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From: Oliver Kullmann (O.Kullmann_at_[hidden])
Date: 2005-10-21 11:28:50

On Wed, Oct 19, 2005 at 03:03:07PM +1300, Simon Buchan wrote:
> Oliver Kullmann wrote:
> > Hello,
> >
> > Consider the following basic task: Given an integer variable "n"
> >
> > int n;
> >
> > and an input stream "in"
> >
> > std::istream in;
> >
> > read an integer from in and put it into n. The "solution"
> >
> > in >> n;
> >
> > is not a solution, since according to from the C++ standard
> > the locale's num_get<> object is invoked, which according to
> > from the C++ standard invokes scanf from the C library,
> Actually, it just says it should behave /like/ scanf: it is defined in
> terms of it, not (necessarily) implemented with it.

That's correct, but from the semantical point of view it doesn't matter
(since we are not interested here in implementation details).

> > which then according to from the C standard, clause 10,
> > yields undefined behaviour if the number represented in the stream is not
> > representable by the type int.
> The standard specifies that when input fails (like a formatted input
> operation not finding the right format), the stream's failbit is set,

that it says, but this is only a very restricted kind of error (see below),
and it doesn't seem to include the case where the number read from the input
stream is too big to be represented (this cannot happen for unsigned integers,
but it can happen for signed integers).

> so
> just:
> in >> n;
> if( {...}
> does what you want.

I don't think so, that this is guaranteed to help in case the number is too big
(but definitely it SHOULD help);
below I will argue that scanf as defined in the C99 standard shows undefined
behaviour in this case, while the C++03 standard is broken here (is "undefined
itself"), so everything seems to be up to the compiler.
> (The more general "if(!in)" works as well, also
> including a corrupted stream and EOF)
> >
> > Thus, since "in" represents here user input, and user input shall never
> > yield undefined behaviour, we cannot use "in >> n;".
> I assume you mean "user input shall never yield *defined* behaviour" ;-)

here I was more referring to a "generalised user", like a template, and those
guys are nice.

In what follows I will first report on my experimentation with g++ (this is positive),
then I try to interpret what the C++ standard says (I believe this must fail, as the
standard is broken here), and then finally what the C99 standard says (to me this says
clearly "undefined behaviour"). By the way, I don't have access to the C89 standard
(seems ridiculously expensive?), but I would hope that C99 is an improvement over C89 (?).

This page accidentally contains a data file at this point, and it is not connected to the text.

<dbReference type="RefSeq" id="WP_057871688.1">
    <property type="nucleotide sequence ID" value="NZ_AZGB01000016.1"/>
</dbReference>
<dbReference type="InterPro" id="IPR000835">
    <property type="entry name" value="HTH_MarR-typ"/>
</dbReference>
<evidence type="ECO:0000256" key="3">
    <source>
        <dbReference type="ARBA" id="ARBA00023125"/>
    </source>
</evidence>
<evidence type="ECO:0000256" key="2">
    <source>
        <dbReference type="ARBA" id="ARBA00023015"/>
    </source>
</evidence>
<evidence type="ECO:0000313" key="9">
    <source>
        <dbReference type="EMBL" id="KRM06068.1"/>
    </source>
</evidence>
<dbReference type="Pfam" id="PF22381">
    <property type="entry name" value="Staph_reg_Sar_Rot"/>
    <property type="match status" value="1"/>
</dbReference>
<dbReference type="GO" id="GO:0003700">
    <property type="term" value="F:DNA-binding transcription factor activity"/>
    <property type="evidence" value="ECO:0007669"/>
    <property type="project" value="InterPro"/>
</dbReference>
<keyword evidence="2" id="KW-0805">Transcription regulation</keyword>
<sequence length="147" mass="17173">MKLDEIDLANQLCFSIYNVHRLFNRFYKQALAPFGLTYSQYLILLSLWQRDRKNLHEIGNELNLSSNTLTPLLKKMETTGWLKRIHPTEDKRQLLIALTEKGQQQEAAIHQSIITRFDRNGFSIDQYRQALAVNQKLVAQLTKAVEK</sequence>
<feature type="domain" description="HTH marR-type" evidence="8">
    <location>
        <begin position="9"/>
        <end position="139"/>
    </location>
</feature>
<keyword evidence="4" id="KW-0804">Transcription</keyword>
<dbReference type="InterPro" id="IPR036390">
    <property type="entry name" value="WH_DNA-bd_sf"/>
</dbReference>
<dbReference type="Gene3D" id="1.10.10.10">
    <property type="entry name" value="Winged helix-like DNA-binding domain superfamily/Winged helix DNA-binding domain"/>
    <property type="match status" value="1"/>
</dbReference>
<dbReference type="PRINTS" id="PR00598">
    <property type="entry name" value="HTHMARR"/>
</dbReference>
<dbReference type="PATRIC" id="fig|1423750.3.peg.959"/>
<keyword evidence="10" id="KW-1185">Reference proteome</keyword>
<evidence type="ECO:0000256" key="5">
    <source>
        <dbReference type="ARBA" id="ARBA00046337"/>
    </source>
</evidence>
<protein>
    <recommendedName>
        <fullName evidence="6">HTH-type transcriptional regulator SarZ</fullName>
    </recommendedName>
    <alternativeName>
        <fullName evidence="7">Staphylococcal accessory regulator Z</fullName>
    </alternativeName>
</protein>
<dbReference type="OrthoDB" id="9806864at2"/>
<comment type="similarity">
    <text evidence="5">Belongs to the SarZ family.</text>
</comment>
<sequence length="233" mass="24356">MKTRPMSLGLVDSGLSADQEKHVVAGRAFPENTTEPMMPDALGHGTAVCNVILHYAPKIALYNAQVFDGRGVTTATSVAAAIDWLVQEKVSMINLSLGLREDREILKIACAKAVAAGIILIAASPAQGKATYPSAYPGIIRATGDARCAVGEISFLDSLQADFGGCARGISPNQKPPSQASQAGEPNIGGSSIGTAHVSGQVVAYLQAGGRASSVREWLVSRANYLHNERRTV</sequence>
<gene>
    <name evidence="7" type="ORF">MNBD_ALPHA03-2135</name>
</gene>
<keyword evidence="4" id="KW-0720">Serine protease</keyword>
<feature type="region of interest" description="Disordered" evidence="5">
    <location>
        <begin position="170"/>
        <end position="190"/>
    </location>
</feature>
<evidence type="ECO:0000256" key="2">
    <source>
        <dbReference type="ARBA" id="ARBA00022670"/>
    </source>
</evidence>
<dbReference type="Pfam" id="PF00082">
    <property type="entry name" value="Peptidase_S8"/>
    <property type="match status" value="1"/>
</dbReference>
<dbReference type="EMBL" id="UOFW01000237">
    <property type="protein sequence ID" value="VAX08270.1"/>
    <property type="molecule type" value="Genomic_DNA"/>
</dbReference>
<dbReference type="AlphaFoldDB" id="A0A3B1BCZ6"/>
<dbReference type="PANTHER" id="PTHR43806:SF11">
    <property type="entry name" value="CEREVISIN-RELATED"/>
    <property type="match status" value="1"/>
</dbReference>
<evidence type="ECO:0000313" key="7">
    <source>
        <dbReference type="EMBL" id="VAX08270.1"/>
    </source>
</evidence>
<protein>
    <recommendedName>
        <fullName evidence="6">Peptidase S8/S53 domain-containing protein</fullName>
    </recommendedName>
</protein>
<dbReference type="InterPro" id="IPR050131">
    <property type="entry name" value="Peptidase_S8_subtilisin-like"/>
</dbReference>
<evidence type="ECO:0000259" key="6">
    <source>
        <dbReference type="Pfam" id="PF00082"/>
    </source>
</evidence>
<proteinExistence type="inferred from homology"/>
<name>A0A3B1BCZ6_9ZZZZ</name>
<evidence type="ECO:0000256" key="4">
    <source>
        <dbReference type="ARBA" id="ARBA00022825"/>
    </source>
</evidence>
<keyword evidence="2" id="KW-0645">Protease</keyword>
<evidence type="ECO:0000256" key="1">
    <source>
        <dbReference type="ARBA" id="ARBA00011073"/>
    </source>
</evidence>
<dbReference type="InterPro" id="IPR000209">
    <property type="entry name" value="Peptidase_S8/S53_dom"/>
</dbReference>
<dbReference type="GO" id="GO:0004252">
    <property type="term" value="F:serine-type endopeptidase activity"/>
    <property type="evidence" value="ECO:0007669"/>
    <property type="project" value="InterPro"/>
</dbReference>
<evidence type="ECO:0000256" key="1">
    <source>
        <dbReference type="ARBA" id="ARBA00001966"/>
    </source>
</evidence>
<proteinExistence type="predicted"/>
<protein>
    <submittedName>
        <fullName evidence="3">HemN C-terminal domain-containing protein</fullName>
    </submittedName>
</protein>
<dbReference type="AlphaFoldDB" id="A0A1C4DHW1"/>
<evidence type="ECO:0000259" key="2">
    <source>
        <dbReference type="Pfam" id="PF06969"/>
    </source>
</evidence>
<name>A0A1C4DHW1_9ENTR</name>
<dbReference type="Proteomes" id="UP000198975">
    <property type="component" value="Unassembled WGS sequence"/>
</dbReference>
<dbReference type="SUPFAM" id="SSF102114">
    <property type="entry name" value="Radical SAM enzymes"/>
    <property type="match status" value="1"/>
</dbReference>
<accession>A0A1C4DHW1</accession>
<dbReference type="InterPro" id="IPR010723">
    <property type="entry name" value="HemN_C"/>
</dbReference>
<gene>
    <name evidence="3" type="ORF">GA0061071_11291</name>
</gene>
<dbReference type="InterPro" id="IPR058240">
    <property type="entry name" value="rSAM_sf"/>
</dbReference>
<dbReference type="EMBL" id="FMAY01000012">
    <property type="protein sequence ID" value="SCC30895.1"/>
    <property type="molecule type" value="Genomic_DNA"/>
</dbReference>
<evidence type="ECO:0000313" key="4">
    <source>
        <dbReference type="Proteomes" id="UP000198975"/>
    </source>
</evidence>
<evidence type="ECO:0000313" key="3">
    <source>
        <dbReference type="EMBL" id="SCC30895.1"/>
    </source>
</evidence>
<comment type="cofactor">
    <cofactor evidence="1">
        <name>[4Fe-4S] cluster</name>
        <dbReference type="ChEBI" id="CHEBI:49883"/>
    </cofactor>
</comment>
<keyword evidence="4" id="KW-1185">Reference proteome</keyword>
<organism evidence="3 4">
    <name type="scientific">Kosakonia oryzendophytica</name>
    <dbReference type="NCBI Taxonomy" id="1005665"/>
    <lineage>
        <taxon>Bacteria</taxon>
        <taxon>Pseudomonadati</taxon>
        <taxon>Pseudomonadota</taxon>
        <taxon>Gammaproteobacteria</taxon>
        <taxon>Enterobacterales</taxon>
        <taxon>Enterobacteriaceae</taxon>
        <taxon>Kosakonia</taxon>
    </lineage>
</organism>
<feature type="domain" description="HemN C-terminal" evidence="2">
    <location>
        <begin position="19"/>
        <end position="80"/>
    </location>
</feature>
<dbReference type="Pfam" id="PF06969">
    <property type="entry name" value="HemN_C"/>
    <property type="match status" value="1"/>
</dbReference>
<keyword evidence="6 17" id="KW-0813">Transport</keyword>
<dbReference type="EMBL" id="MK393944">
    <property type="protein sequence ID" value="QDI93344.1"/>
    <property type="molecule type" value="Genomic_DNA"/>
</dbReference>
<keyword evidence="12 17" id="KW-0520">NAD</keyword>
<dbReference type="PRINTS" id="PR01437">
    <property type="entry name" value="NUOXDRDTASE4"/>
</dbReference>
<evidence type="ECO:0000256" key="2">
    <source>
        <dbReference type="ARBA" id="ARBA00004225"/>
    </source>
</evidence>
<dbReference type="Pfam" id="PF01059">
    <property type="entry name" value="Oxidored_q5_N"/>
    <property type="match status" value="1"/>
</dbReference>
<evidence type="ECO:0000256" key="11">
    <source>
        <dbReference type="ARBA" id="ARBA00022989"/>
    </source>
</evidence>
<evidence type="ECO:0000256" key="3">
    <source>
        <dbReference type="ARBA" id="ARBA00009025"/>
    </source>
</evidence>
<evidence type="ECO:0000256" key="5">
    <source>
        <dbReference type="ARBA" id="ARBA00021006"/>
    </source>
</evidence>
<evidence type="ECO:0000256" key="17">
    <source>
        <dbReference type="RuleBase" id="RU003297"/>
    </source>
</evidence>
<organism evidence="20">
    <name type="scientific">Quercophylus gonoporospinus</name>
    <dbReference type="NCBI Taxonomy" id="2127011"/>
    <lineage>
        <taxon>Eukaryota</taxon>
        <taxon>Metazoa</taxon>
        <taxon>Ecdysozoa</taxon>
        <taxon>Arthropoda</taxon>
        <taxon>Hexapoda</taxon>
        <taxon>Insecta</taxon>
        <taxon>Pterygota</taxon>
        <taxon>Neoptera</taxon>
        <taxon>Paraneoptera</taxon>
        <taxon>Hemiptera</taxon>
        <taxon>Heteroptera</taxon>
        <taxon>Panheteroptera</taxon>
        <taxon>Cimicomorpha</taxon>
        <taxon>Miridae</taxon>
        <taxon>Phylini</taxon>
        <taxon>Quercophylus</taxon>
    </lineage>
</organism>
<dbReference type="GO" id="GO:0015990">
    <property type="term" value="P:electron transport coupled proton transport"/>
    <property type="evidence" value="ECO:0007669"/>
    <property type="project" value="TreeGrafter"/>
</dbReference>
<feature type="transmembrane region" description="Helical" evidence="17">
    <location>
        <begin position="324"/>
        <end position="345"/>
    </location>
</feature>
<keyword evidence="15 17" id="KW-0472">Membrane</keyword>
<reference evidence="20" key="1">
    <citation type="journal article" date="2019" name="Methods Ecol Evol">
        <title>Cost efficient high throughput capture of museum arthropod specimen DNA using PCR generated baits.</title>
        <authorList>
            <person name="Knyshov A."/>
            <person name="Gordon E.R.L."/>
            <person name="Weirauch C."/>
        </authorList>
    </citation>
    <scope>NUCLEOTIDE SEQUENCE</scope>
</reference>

First the (simple) test program:

// Oliver Kullmann, 19.10.2005 (Swansea)

#include <cassert>
#include <sstream>

template <typename Int>
void test_correct(const char* const n_string) {
  std::istringstream in(n_string);
  Int n = 0;
  in >> n;
  std::ostringstream out;
  out << n;
  assert(out.str() == n_string);

template <typename Int>
void test_error(const char* const too_big) {
  std::istringstream in(too_big);
  Int n = 0;
  in >> n; // UNDEFINED BEHAVIOUR ?!
  assert(not in);
  assert(n == 0);

void test_cases_32() {



// test_error<long long>("9223372036854775808");
// test_correct<long long>("9223372036854775807");
// test_error<long long>("-9223372036854775809");
// test_correct<long long>("-9223372036854775808");

void test_cases_64() {



// test_error<long long>("9223372036854775808");
// test_correct<long long>("9223372036854775807");
// test_error<long long>("-9223372036854775809");
// test_correct<long long>("-9223372036854775808");

int main() {

#ifndef __WORDSIZE
# error "Macro __WORDSIZE not defined"

#if __WORDSIZE == 32
#elif __WORDSIZE == 64
# error "Unknown wordsize"

Likely this won't work on all platforms, but on a
standard Linux/Unix platform I believe __WORDSIZE is
defined, and the numerical values are standard.

The above program run successfully (i.e., without asserting)
with g++ versions 3.4.3, 3.4.4, 4.0.0. 4.0.1, 4.0.2, on 32 and
on 64 bit platforms.

I don't know about other compilers on other platforms, but I hope
that the results would be the same, which in my interpretation would
mean, that the compilers are using the undefined behaviour in a positive
way (turning it into defined behaviour).


What does the C++ standard (version from 2003) say to it?
Section "Class template num_get" seems to be the relevant
place: Reading of a number happens in three phases:
1. Determination of a "conversion specifier" (likely referring to the
conversion specifiers for fscanf from the C standard).